Imagine you have conducted a study and want to tell the world about the findings. Or suppose your research results show great promise for a particular cancer treatment, and now you need to make sure caregivers understand the impact of your work. What do you do? If you attended the recent CU-CSU Summit, you might have some ideas!
The topic this year was dissemination and implementation science and the more than 100 attendees included faculty, post docs and students from CU Anschutz, CU Boulder, CU Denver and Colorado State University. The Colorado Clinical and Translational Sciences Institute (CCTSI) hosts the conference each year to encourage scientists to network and launch multidisciplinary and multi-campus collaborations.
Colorado State is a partner institution of the CCTSI, and this year the conference took place at the new CSU Spur campus in Denver. “The CSU Spur campus is a beautiful venue that nicely features our land-grant mission of teaching, research and engagement,” said Matthew Hickey, PhD, university distinguished teaching scholar at CSU who helped organize the conference. “The Summit is a rich opportunity for networking. Both CSU-CCTSI ‘veterans’ and new members consistently point out how much they appreciate the chance to meet CCTSI leadership and build collaborative partnerships with colleagues from both Denver and Boulder.”
Director of Dissemination and Implementation Research at the CCTSI Bethany Kwan, PhD, MSPH, also helped organize the conference. It featured multiple opportunities for scholars to present their research in poster sessions, lightning talks and in presentations using a framework called the Translational Science Benefits Model or TSBM. Dr. Kwan is also associate professor of emergency medicine at the University of Colorado School of Medicine.
“The TSBM talks were a highlight of the conference from my perspective,” said CCTSI Director Ron Sokol, MD. “The framework is designed to help clinical scientists demonstrate the impact of their work in the real world. It is eminently useful, and we will be working on ways to implement it across the CCTSI.”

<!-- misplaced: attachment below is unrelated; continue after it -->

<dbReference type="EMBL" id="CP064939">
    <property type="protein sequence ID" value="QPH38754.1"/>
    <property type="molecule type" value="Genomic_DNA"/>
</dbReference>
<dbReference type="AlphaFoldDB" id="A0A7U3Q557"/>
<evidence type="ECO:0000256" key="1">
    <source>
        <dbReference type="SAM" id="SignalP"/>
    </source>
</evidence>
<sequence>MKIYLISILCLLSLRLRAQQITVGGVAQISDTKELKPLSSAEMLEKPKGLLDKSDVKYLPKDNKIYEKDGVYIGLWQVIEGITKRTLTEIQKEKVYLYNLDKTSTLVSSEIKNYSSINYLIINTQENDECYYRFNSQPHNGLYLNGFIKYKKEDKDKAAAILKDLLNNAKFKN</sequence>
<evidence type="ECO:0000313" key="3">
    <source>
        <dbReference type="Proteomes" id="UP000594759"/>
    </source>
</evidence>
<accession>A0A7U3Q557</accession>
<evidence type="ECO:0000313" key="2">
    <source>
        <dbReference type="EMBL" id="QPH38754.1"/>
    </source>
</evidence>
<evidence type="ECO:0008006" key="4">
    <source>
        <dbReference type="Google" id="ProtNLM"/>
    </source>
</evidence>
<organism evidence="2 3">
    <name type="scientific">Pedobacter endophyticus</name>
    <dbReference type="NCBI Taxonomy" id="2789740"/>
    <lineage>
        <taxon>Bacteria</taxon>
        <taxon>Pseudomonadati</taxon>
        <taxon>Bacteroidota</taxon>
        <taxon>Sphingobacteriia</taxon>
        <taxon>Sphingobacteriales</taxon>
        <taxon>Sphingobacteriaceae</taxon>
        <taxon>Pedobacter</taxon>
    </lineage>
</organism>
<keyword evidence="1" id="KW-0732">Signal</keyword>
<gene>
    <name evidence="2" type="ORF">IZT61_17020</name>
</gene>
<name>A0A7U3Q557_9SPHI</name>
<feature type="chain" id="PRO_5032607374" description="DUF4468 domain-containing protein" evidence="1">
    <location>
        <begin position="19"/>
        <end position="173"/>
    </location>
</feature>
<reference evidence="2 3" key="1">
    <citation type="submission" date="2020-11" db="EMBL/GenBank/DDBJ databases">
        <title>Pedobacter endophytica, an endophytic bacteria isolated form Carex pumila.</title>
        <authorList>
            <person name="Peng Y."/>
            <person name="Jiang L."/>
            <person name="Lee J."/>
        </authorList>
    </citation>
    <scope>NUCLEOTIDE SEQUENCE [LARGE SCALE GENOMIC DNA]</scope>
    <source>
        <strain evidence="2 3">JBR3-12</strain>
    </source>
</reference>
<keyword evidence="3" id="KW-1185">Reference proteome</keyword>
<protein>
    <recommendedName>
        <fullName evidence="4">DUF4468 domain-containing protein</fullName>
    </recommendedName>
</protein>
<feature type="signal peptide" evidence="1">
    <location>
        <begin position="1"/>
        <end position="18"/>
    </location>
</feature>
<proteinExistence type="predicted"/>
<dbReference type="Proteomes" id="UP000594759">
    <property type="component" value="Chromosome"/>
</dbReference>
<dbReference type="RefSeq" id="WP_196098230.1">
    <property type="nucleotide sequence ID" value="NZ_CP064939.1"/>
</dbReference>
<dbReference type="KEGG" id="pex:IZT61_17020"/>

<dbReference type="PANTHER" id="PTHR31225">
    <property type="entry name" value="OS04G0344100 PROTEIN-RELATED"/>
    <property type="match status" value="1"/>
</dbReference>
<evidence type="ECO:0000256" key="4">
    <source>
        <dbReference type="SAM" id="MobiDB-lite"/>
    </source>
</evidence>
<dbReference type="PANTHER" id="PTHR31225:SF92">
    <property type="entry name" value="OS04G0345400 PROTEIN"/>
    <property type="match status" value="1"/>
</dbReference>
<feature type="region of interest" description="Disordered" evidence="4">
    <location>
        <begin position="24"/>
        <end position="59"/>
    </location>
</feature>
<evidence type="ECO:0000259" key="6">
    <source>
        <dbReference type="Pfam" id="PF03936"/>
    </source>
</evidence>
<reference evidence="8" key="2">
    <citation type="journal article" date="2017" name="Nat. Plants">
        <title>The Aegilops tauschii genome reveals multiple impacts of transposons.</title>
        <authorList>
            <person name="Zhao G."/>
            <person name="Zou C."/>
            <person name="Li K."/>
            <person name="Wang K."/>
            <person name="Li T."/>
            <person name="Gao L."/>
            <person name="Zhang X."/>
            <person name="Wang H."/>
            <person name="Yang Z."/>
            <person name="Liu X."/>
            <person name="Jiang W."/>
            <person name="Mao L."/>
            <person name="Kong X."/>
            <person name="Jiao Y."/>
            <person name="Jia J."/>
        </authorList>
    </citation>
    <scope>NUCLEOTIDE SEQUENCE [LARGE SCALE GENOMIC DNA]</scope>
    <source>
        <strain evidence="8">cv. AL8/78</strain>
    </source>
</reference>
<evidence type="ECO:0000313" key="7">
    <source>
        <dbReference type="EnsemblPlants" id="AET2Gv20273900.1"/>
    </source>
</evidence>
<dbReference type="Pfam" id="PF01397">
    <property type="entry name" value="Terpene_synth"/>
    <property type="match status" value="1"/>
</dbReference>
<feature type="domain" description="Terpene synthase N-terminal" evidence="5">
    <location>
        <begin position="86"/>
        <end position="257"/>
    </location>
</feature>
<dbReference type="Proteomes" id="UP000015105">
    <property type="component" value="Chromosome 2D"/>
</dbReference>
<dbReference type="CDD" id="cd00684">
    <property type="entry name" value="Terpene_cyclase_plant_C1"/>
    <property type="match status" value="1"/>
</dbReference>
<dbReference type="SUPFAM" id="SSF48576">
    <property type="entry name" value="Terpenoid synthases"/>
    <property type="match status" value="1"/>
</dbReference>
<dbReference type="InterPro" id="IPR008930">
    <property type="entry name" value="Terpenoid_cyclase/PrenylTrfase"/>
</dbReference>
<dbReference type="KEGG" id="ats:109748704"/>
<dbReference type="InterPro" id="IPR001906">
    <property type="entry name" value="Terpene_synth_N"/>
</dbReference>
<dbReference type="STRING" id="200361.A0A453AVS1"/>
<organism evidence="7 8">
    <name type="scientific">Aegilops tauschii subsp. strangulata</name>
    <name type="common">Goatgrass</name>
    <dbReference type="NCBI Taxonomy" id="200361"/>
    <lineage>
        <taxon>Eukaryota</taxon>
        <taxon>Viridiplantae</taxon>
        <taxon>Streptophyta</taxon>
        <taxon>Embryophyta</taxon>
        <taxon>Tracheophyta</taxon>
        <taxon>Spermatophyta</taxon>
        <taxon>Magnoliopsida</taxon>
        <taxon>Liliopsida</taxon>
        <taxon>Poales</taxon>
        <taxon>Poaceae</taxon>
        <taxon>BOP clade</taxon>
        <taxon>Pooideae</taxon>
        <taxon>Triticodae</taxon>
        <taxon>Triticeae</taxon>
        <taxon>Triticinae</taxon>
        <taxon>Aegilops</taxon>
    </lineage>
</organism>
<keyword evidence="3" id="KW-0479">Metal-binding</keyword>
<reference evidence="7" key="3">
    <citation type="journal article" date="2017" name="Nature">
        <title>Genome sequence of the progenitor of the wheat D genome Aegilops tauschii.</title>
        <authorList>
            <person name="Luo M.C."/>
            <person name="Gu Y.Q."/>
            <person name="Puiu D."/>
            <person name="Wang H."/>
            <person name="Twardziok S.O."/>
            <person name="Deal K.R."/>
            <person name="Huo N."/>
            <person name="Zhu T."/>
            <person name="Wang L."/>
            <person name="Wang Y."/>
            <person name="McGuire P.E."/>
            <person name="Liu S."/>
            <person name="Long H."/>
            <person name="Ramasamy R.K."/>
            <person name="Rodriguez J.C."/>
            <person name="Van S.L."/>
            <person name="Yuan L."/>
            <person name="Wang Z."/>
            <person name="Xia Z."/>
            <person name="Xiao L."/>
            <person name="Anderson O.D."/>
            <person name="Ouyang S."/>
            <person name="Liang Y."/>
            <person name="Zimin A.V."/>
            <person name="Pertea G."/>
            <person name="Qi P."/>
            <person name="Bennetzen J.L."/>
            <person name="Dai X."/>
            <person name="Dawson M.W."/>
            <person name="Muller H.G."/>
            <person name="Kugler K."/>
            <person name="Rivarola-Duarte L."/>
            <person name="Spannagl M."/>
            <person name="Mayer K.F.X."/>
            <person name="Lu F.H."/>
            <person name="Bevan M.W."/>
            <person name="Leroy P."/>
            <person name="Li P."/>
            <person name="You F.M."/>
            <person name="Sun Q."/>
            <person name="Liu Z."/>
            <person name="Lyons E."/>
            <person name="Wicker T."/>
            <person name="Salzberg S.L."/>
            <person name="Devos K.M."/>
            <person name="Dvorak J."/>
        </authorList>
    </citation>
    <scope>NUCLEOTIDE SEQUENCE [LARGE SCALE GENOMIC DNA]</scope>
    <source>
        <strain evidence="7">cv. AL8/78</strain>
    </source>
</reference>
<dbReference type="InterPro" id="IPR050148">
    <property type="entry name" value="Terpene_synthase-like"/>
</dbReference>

Emmy Betz, MD, MH, gave a TSBM talk on her Out-of-Home Firearm Storage Project. When she put her work in the TSBM Impact Profile, which featured the challenge, the approach, research highlights and key benefits, the impacts of her work were compelling and clear.
“As a result of this project, the ATF [Bureau of Alcohol, Tobacco and Firearms and Explosives] published an open letter to retailers about what they are supposed to do when they hold guns for others,” Betz said. “Two states [Louisiana and Washington] have provided legislation that provides liability coverage for detailers and retailers who provide storage for others.”
Betz explained that the initial goal was not to inform policy despite the fact that positive policy changes resulted. “We don’t do policy! We started out with research and education. And to me it is remarkable that it has come back around to policy.”
Kwan said she was gratified to see such enthusiasm at the conference. “Attendance was strong all the way through the end of the day when we hosted a fabulous panel discussion on addressing mis- and disinformation in science and health communication,” she said. “My hope is that everyone who attended walked away with some new ideas about how to incorporate D&I science into their work and maybe even made a new contact along the way.”